In an initial discussion, the dentist will determine whether you have any risk factors. Known risk factors for periodontitis are inadequate oral hygiene at home, smoking, unhealthy diet, diabetes, or stress.

Then the dentist or dental hygienist will carry out what is called a basic periodontal examination that will take only a few minutes.

With a gum probe (periodontal probe), the penetration depth at the gum line will be measured gently and precisely at selected sites.

After this basic examination, other investigations will be made only if signs of loss of the structures holding the teeth in place were found. These investigations include what is called the periodontal status and additional X-ray images.

While you can become healthy again after periodontitis, your gums will not be restored to their original condition.

Periodontitis is an inflammatory disease that leads to damage to the structures holding the teeth in place. In untreated periodontitis, this damage to the tooth anchoring will continue until the tooth is lost. To be precise, gum treatment can only stem the inflammation or even make it go away. This situation is described as healthy because the signs of inflammation have disappeared on the one hand and further damage to the anchoring structures is stopped.

After gum treatment, long-term success over several years is ensured only if patients practice optimal oral hygiene at home, every day preventing new bacterial plaque from causing gum inflammation again.

For optimal long-term success, it is also important to have continuous professional care by the dental hygienist so any recurring problems can be detected and remedied in time.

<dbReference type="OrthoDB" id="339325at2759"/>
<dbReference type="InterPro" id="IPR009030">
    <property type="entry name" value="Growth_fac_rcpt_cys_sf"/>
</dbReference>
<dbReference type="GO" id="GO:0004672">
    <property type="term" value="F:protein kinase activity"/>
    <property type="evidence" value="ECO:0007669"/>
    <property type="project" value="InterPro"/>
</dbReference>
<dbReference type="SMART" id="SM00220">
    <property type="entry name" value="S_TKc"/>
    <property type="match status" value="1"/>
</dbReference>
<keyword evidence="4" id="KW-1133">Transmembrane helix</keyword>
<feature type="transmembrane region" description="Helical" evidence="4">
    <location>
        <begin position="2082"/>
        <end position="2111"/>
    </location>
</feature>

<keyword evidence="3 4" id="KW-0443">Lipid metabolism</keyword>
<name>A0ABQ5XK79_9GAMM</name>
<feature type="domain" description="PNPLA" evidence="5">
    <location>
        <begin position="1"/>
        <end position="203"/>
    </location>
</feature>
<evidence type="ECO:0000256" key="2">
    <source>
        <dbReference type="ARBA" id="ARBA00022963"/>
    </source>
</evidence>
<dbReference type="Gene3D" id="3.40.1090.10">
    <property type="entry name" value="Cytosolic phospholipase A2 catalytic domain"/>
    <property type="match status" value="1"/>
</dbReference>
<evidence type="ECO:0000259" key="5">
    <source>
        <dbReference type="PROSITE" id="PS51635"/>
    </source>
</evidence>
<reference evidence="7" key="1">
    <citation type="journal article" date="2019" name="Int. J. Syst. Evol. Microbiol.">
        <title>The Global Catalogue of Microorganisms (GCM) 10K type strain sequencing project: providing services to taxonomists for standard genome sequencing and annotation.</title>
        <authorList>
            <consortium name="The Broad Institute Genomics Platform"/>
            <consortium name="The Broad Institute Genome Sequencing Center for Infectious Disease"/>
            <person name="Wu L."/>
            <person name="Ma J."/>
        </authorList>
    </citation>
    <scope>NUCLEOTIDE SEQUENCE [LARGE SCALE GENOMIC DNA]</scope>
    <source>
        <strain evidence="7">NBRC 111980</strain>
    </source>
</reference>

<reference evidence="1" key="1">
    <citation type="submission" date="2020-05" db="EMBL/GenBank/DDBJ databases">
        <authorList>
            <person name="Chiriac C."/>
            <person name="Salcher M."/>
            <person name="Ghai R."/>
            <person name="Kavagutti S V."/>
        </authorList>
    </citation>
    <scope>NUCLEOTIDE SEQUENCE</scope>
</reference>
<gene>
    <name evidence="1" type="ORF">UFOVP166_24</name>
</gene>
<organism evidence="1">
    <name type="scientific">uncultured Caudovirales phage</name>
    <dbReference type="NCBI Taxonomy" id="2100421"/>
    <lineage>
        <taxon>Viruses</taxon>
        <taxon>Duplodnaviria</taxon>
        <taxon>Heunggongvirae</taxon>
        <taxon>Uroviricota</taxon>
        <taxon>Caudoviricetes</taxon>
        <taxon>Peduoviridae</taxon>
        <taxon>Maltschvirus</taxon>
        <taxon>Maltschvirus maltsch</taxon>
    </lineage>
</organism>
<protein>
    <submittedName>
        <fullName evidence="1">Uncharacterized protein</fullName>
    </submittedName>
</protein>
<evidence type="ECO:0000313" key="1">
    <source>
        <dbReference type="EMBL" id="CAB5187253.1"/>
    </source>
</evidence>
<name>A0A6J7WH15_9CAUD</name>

According to the latest scientific studies, periodontitis considerably increases the risk of complications with dental implants. In particular, the complications involve the anchoring of the dental implants in the jawbone. As in periodontitis, the bacterial inflammation can also lead to bone loss with a dental implant. This disease is called peri-implantitis. The treatment of peri-implantitis is usually much more difficult than the treatment of periodontitis. Untreated peri-implantitis leads to the loss of the affected implant.

However, there are scientific studies that confirm that after successful gum treatment, the risk of peri-implantitis is much lower.

If you have periodontitis, it is absolutely necessary to complete gum treatment before having the dental implants and also to have regular long-term professional dental care, i.e. appointments with the dental hygienist.

After gum treatment, long-term success over several years is ensured only if patients practice optimal oral hygiene at home, every day preventing new bacterial plaque from causing gum inflammation again.

For optimal long-term success, it is also important to have continuous professional care by the dental hygienist so any recurring problems can be detected and remedied in time.

The intervals for these appointments with the dental hygienist are usually three, four, or six months. The frequency depends on the quality of oral hygiene, the extent of gum inflammation, and the presence of what are termed residual gum pockets.

After a tooth is pulled (extraction), the mucosa in the mouth and the bone beneath it is usually completely healed after a few weeks or months. The gap left when the tooth was extracted generally remains unchanged for a long time.

Only after several months could it happen that the teeth of the opposing jaw –because the opposing tooth is missing – can grow out of their own jawbone (elongation), thus protruding into the opposing gap.

In other cases, due to the gap between the teeth, the teeth behind the gap in the same section of the jaw begin to move (mesialization).

If the ability to chew needs to be restored or improved, gaps with or without implants should be fitted with dental prostheses. The restoration can involve fixed crowns or bridges or removable partial dentures.